SUGGESTED VERSES FOR MEMORIZATION & MEDITATION
Ecclesiastes 6:3 | If a man fathers a hundred children and lives many years, so that the days of his years are many, but his soul is not satisfied with life’s good things, and he also has no burial, I say that a stillborn child is better off than he.
Ecclesiastes 6:9 | Better is the sight of the eyes than the wandering of the appetite: this also is vanity and a striving after wind.
While it isn’t meant to be depressing, the portrait that Ecclesiastes paints of this life is brutal, honest, and bleak. The bleakness of Ecclesiastes is immediately apparent, but it is also real and tangible. This book studies the monotony of everyday life and puts some of those thoughts and feelings into words. It provides a voice to the weariness of life that we all know lurks around each corner.
Thus far, the Preacher has presented before us his investigation to find something under the sun that isn’t vanity. He attempted giving himself to unmitigated pleasure. He studied the rhythms, randomness, and inevitability of time. He observed the necessity of community, while also noting how we each threaten to destroy that community. He has presented what he learned about God and wealth. Yet in each topic, his conclusion is still the same: all is vanity under the sun.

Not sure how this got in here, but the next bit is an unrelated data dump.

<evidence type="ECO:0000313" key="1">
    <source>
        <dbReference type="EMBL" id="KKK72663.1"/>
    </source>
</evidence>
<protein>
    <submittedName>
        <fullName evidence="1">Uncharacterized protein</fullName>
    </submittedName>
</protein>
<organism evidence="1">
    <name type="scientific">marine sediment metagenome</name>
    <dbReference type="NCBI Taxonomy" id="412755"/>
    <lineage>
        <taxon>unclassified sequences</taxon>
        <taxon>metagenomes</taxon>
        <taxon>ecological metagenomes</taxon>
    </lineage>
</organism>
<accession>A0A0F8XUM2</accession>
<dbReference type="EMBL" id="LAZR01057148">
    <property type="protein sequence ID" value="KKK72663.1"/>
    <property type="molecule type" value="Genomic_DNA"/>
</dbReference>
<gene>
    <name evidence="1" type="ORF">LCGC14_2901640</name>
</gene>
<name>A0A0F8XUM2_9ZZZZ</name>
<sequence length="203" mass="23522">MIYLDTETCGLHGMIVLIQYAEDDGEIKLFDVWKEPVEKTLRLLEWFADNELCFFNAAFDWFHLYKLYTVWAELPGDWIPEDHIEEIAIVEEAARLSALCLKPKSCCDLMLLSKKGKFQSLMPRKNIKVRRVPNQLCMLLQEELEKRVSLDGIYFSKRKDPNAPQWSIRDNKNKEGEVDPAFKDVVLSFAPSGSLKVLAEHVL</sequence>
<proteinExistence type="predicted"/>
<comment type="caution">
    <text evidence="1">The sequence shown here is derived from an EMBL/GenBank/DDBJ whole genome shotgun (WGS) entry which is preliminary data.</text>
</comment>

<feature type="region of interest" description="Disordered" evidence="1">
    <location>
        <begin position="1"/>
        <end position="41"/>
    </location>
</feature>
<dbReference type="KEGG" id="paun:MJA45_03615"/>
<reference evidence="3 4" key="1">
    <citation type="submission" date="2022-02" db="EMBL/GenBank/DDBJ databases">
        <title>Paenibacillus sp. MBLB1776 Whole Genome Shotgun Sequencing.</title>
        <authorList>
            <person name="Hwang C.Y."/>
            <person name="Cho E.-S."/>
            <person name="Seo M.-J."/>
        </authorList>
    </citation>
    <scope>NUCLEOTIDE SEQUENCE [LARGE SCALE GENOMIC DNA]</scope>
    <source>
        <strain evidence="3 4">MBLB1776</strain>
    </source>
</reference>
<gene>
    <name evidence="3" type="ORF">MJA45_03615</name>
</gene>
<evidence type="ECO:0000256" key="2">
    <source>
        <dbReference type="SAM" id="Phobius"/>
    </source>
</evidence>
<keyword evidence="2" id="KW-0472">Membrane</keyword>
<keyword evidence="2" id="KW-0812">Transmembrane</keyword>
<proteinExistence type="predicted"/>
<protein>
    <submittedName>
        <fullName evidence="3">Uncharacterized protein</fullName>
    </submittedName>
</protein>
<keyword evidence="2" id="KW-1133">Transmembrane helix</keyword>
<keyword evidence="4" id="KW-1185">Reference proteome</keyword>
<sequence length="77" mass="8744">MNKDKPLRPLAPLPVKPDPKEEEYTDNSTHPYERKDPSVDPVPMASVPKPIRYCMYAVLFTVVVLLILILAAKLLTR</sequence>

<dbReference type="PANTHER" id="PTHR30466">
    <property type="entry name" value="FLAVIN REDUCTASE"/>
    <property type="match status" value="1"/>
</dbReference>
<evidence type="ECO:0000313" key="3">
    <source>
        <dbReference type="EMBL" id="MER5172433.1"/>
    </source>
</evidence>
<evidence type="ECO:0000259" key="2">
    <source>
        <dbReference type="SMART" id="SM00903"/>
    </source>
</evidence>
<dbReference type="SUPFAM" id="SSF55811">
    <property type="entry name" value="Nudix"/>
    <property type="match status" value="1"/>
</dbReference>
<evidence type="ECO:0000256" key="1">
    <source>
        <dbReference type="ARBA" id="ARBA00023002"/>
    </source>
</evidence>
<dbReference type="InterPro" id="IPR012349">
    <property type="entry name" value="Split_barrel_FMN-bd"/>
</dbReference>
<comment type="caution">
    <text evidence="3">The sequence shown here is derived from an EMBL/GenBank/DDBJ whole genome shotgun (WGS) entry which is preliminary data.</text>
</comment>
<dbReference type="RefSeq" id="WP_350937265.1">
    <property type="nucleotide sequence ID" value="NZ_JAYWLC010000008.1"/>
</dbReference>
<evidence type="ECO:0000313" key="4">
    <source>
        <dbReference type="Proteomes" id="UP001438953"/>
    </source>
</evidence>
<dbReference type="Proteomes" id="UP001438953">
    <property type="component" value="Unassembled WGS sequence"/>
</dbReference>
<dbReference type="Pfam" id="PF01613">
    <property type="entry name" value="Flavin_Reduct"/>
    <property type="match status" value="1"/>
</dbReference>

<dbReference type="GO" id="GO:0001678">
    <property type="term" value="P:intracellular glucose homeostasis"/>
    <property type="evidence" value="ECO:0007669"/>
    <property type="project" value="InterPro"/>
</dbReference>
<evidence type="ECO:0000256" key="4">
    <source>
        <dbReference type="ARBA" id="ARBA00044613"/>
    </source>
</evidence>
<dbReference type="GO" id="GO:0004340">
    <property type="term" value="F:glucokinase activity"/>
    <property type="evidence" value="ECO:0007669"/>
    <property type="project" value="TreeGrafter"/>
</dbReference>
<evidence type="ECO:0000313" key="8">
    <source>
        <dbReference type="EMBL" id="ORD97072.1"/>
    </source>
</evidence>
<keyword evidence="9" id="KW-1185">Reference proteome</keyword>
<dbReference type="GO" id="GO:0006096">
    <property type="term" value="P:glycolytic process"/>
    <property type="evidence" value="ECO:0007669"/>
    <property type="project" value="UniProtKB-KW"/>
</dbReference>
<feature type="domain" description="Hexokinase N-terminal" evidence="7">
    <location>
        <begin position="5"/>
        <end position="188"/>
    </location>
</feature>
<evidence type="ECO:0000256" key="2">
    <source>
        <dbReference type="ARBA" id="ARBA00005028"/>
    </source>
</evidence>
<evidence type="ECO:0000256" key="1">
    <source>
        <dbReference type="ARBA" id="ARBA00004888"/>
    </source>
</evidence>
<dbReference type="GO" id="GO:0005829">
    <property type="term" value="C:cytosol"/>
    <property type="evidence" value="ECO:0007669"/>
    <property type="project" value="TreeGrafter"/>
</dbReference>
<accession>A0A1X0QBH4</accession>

After warning of the vanity of wealth, Solomon now expands his focus beyond the monetary and onto the full breadth of blessings in this life. He soberly declares that even if a man lived two thousand years and had one hundred children, there is still no guarantee that he will actually enjoy the blessings of his life. Like our appetites, our souls constantly crave more, making satisfaction always sought but never gained. Fortunately, there is an answer to the endless desires.
Read Ecclesiastes 6 and discuss the following.
- Which verses stood out most to you as you read Ecclesiastes 6 this week? Why? What do these verses teach you about who God is?
- How are verses 1-6 related to Ecclesiastes 5:18-20? Why is the failure to enjoy life such a tragedy?
- In what ways do you attempt to satisfy the appetite of the soul? What is the alternative to the wandering appetite?
- What are the final questions that Solomon asks in this chapter? How does the rest of the Bible answer them?
Because all Scripture profits us through teaching, reproving, correcting, and training us, reflect upon the studied text, and ask yourself the following questions about the present text.
- What has God taught you about Himself?
- What sin is God convicting or reproving you of?
- How is God correcting you?
- How is God training and equipping you for righteousness?